Heiko Voigt   |   16 May 2019 15:36:18   |    C3UG  NOtes  Domino  Connections  EngageUG    |   Comments [0]

    The Domino AppDevPack 1.0.1 is available for download from Passport Advantage or the Software Access Catalog. Part-Number is: CC0NGEN

    It now supports Linux and Windows servers and comes with a pilot install option for IAM to get you started quick & easy to test-run the OAUTH2 components.  Here's the 'What's new' Section from the Documentation:

    What's New in Release 1.0.1
    Release 1.0.1 includes the following new features:
    • IAM service is officially released.
  • Microsoft Windows support. Both Proton and IAM can now be deployed to Windows.
  • Compute with form support for create, read and update operations. See Compute with form for details.
  • The ability to read and write $REF items. For more information, see NOTEREF_LIST.
  • A test script for verifying your connection to Proton. For more information, see Proton Test Script.
  • Node.js 10.x support. This version of domino-db was tested with Node.js 10.x. Previous versions of Node.js are deprecated.
  • Heiko Voigt   |   26 March 2019 16:53:24   |    #dominoforever  #domino-db    |   Comments [0]

    26 March 2019 Tuesday

    C3UG: See us at Engage !

    Hurray !

    thanks Theo for picking up our session about:
    What is Cool with Domino V10, Proton and Node.js, and why would I use it in my Domino Apps Anyway?

    In this development oriented session, we will present an overview of the possibilities of extending your Domino dev environment to use Node.js and modern front end frameworks like React. What is it that makes these new tools so appealing? What do they give me that I didn’t have before? We will show you how to get started and how to make it all work with your Notes client apps. Using a simple questionnaire demo app we will show you how you can teach that legacy Domino dinosaur some cool new tricks. You will leave with the demo app and the source code to be productive in Domino V10 right away.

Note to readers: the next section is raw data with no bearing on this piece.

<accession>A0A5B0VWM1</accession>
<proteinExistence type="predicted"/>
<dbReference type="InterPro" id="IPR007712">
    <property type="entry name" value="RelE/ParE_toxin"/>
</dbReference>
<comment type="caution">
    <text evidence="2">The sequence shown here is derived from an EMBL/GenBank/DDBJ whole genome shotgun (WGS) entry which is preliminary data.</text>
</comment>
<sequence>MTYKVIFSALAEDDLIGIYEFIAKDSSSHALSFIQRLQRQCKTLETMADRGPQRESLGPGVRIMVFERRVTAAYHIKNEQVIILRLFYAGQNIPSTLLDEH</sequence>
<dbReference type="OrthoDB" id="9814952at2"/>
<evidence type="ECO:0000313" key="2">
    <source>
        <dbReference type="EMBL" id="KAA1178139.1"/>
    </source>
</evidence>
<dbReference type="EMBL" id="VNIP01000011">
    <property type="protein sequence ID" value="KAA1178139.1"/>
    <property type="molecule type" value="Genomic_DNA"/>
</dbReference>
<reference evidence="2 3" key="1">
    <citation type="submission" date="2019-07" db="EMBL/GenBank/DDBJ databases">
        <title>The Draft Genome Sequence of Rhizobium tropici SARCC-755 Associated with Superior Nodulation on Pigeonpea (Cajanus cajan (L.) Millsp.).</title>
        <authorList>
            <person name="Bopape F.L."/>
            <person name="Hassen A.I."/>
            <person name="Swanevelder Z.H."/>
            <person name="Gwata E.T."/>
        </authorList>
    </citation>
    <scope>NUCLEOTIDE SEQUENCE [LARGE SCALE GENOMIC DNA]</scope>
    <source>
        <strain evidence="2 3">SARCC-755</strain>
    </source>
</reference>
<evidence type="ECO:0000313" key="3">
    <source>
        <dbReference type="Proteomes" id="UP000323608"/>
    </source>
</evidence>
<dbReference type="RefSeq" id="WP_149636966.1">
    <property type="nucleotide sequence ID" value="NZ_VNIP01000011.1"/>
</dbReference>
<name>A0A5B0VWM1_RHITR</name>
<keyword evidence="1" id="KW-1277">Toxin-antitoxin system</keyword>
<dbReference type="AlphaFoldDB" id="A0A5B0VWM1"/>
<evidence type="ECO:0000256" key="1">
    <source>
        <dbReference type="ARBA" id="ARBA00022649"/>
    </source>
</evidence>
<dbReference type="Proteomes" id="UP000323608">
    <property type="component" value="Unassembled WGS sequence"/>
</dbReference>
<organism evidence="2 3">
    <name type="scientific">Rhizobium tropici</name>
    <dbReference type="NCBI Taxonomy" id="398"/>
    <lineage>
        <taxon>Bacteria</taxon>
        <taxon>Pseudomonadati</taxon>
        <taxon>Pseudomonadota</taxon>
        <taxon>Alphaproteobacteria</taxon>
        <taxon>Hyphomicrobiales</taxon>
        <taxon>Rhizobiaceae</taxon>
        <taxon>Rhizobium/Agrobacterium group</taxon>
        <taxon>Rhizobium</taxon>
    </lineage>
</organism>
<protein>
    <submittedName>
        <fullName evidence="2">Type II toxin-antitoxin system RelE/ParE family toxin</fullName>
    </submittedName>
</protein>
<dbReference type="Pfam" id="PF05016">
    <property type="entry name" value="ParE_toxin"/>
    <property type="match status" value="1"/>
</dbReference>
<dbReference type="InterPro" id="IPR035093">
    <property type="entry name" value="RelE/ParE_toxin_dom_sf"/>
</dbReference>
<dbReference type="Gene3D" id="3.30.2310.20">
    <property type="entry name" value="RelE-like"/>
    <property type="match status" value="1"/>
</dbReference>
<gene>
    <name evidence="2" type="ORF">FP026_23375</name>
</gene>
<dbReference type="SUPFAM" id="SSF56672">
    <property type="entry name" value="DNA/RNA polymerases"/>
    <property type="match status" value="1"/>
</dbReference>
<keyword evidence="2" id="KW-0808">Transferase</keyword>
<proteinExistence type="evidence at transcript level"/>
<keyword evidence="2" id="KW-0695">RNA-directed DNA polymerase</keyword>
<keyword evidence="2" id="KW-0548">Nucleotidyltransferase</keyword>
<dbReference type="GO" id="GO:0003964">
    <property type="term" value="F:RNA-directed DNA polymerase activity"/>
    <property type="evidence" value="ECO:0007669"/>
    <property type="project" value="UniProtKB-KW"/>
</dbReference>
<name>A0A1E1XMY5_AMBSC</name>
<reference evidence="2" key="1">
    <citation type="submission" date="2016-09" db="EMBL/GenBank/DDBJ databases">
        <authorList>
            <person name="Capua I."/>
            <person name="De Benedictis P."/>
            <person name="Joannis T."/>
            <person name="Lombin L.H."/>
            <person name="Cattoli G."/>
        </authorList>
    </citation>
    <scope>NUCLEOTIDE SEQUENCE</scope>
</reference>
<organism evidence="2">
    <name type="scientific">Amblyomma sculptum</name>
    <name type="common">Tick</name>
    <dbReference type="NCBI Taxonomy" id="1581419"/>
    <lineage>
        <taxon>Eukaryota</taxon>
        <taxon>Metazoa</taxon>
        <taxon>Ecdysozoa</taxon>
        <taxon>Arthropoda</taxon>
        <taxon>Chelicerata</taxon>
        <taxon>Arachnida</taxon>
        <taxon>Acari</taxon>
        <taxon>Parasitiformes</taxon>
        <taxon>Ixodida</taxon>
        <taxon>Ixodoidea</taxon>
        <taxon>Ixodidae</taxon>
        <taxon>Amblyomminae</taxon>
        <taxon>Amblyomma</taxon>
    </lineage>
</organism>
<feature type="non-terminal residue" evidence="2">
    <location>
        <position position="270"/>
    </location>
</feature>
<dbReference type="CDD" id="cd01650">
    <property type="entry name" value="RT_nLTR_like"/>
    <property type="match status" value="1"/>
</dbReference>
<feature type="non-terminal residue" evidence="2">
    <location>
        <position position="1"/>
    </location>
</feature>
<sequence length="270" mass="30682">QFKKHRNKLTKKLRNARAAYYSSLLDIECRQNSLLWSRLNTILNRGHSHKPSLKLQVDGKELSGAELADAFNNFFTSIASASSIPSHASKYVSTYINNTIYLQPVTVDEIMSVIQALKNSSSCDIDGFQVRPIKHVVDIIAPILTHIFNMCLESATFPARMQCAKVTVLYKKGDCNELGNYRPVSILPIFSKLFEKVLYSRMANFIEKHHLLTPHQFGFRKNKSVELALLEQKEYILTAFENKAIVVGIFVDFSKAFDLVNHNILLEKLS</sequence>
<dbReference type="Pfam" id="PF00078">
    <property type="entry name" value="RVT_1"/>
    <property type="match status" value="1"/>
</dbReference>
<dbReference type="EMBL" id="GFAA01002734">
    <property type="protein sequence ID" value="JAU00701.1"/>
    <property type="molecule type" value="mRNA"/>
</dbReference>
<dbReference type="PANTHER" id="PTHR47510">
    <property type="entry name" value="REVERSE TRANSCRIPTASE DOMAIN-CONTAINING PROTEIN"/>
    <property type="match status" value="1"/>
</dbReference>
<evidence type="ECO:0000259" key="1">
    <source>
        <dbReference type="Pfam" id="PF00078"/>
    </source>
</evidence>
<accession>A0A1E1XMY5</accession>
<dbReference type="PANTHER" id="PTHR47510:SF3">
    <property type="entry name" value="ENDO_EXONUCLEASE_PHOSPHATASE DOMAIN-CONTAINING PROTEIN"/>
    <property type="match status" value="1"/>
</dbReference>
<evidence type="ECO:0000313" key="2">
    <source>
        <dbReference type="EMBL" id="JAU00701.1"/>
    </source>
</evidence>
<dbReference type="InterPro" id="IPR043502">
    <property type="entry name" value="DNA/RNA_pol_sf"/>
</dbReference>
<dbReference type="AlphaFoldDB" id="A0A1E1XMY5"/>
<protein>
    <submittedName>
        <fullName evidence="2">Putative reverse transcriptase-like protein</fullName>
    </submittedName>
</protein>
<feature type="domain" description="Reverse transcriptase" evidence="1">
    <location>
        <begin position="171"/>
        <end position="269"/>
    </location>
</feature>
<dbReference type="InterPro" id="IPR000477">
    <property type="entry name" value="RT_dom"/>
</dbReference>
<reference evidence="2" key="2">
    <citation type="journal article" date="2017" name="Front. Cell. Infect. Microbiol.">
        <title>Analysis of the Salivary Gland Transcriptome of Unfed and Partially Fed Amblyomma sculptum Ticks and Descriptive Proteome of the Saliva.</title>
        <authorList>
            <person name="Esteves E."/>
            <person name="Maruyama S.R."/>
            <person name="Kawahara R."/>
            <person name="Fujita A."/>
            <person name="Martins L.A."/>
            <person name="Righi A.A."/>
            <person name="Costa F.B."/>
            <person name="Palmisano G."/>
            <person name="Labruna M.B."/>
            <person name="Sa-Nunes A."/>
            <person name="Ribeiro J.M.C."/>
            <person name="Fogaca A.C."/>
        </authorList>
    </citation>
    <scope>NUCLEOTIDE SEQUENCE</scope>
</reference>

Co-IBM Champion and Co-C3UG staff member Graham Acres from Brytek in Vancouver and myself from Halifax will join forces in a East-Coast meets West-Coast presentation with a lot of sample and demo code to give away.

    Come join us on Wednesday, May 15 | 11:30 - 12:30 | D. Minerva !

    Image:C3UG: See us at Engage !
    Thanks again to the team at #engageug - we are happy to be part of the show !
    Heiko Voigt   |   26 March 2019 09:39:18   |    #c3ug  #dominoforever  domino-db  rect. #engageug    |   Comments [0]

    This is the 2nd post in my "IAM dabbeling" sequence - as a preamble let me say upfront that I am not an administrator and no expert in the TLS/SSL arena. I am a (web) developer who wants to use OUATH2 in my Node.JS applications with Domino. That said, some experts out there might be finding easier/better ways to achieve this goal - I'm happy to learn. What I do here is to write down the path that worked for me - yours might be different/easier/quicker - feel free to comment.

    With that, let's get started with the basics of setting up IAM which is: Setting up the proton task on your domino server and securing it using SSL encryption and Authorization.

    First thing up - as we install the Domino appdev pack, we have to run the proton server add-in task on a linux Domino server. The current version (february 2019) is only available on Linux. This is the proton protocol task for Domino only - domino-db as the Node.js package can be run on any platform - in my case all the test node applications (proton clients) are running on MacOS.

    I will not go into any details regarding the setup of a Domino server on Linux - there are other guides out there that shold help you along like here:$File/Domino9onCentos6.pdf